BELLINI, Giovanni
(b. ca. 1426, Venezia, d. 1516, Venezia)

Sermon of St Mark in Alexandria

Oil on canvas, 347 x 770 cm
Pinacoteca di Brera, Milan

On the death of Gentile, Giovanni Bellini inherited from his brother the celebrated sketchbooks of their father Jacopo, though on one condition: that he finish the large canvas with the Sermon of St Mark in Alexandria, commissioned by the Scuola Grande di San Marco, which Gentile had started in 1504. On 18 February 1506, in fact, when Gentile dictated his last will, the canvas was already "in large part done", though not finished. It was the Scuola di San Marco itself that confirmed Bellini's assignment to complete the painting on 7 March of the same year, a few days after the death of his brother.

The plan of the large "historia", conceived as an ordered representation on a wide stage closed on three sides by large architectural walls, was clearly Gentile s. The style of the architecture, suggested to the painter during his journey in the East (where he had been sent by the Republic in 1479 in the retinue of a diplomatic mission) is reminiscent of Mameluke prototypes, which led to the speculation that Gentile may have proceeded from Constantinople to Jerusalem on a pilgrimage, and from there have recorded new architectural ideas that were different from Ottoman styles, the. latter being more familiar to Venetians.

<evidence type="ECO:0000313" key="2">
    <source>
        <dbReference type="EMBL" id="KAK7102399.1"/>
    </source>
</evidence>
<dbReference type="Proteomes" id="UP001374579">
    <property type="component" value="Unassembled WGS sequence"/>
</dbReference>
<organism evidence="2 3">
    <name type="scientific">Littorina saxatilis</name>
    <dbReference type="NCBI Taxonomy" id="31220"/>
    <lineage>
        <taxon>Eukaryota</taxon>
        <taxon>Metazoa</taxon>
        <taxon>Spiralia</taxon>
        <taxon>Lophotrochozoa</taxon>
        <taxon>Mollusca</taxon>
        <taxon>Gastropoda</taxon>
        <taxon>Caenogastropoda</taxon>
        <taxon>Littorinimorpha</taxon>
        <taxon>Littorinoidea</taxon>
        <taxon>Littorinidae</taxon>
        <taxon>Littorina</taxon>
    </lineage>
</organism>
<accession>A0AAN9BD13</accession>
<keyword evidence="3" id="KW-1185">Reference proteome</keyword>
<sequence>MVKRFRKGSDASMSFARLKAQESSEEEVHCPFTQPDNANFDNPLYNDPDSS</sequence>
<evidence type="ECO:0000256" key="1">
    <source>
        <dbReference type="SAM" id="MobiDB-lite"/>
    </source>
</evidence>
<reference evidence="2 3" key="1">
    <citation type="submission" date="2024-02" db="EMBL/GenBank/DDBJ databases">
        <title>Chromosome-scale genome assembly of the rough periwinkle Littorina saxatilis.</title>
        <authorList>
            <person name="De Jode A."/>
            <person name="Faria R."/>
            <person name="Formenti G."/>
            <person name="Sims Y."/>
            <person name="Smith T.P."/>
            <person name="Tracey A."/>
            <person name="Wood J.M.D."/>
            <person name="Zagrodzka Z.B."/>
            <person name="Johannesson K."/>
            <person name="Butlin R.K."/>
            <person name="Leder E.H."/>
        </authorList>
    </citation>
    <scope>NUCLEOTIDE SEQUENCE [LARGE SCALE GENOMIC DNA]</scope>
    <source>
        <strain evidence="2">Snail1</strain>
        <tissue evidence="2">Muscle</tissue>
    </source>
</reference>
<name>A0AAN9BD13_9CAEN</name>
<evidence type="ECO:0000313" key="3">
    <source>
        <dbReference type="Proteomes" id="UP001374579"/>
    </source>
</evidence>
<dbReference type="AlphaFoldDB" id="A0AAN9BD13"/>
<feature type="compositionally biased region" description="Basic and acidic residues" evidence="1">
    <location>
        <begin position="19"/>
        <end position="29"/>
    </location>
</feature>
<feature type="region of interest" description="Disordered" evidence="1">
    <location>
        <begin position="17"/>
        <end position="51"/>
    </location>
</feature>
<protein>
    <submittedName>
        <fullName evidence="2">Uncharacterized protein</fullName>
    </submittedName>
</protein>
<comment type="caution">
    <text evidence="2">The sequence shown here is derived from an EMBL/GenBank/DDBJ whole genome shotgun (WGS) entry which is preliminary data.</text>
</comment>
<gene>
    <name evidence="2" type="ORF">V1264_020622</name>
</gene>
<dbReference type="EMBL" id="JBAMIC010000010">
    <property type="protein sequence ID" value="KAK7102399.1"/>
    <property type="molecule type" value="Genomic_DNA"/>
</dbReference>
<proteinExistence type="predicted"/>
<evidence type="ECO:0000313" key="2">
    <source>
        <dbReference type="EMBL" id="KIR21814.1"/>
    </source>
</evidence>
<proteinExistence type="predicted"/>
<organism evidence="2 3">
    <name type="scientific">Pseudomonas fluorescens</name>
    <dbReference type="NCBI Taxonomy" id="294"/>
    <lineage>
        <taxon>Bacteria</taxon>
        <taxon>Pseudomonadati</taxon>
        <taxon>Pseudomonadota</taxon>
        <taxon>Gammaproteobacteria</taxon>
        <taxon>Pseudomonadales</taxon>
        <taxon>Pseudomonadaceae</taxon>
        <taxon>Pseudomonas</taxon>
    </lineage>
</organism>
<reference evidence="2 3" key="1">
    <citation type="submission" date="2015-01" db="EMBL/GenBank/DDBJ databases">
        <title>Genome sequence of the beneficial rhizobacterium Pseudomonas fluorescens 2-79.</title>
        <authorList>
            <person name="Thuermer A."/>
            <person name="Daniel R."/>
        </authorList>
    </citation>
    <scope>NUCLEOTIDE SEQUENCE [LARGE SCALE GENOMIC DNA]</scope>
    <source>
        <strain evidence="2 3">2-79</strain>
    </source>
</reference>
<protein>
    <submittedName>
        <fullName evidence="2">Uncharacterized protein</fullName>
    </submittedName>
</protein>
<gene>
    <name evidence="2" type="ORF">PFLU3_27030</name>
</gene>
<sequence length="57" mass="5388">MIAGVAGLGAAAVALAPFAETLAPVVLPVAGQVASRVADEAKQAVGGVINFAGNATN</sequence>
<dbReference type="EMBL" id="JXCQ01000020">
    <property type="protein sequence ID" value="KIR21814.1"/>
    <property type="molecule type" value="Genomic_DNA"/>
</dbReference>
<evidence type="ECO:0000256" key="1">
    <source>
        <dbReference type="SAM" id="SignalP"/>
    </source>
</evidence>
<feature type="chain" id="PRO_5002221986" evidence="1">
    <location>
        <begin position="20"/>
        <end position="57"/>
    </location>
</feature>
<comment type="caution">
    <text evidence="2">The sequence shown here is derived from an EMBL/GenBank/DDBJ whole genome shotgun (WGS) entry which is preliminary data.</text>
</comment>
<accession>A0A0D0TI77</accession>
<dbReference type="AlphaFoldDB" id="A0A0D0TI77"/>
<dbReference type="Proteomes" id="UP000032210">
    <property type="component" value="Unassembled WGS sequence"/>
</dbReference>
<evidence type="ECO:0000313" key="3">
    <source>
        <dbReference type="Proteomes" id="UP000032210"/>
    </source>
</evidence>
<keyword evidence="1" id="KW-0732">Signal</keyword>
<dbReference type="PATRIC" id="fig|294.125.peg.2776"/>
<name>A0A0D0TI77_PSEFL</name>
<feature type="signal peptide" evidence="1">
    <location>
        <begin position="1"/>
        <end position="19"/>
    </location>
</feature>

The official narrative, however, hinges on the crowd gathered around the preaching saint in the square, where, according to Venetian canons of public portraiture, the characters appear as a socially and hierarchically defined group.

Critics have advanced a number of theories concerning the extent to which either brother was responsible for the painting of this large human group. Apart from Vasari, who in the first edition of the Lives (1550) mentioned Gentile as the only author of the painting, only to drop this idea in the second edition (1568), the old historiographers attributed the Sermon to both brothers without entering into detail about the individual contributions.

Modern critics see Giovanni as the hand behind the more precisely psychologically analyzed portraits, placed in the central group, many of whom are shown with a three-quarter turn, and of some characters on the far left. Others assert that St Mark himself, in addition to the senator listening on the right, may be the work of Giovanni.

Here too the research carried out before and during the last restoration was useful in giving new and more precise answers to the problem, revealing the numerous modifications of arrangement and character that some faces have undergone, and the additions and corrections applied to a part of the drawing of the buildings.

But beyond the precise detailed statements, which are in fact secondary, the intervention of Giovanni should be evaluated on the overall conception of the composition. Moving and animating the characters, indeed, restoring to them a unique and peculiar individuality, lightening, even if slightly, the severity of Gentile's "order", Giovanni went beyond the solemn historical consecration typical of his brother's great narrations and imprinted in the "story" a human dimension together with a masterly development towards modernity.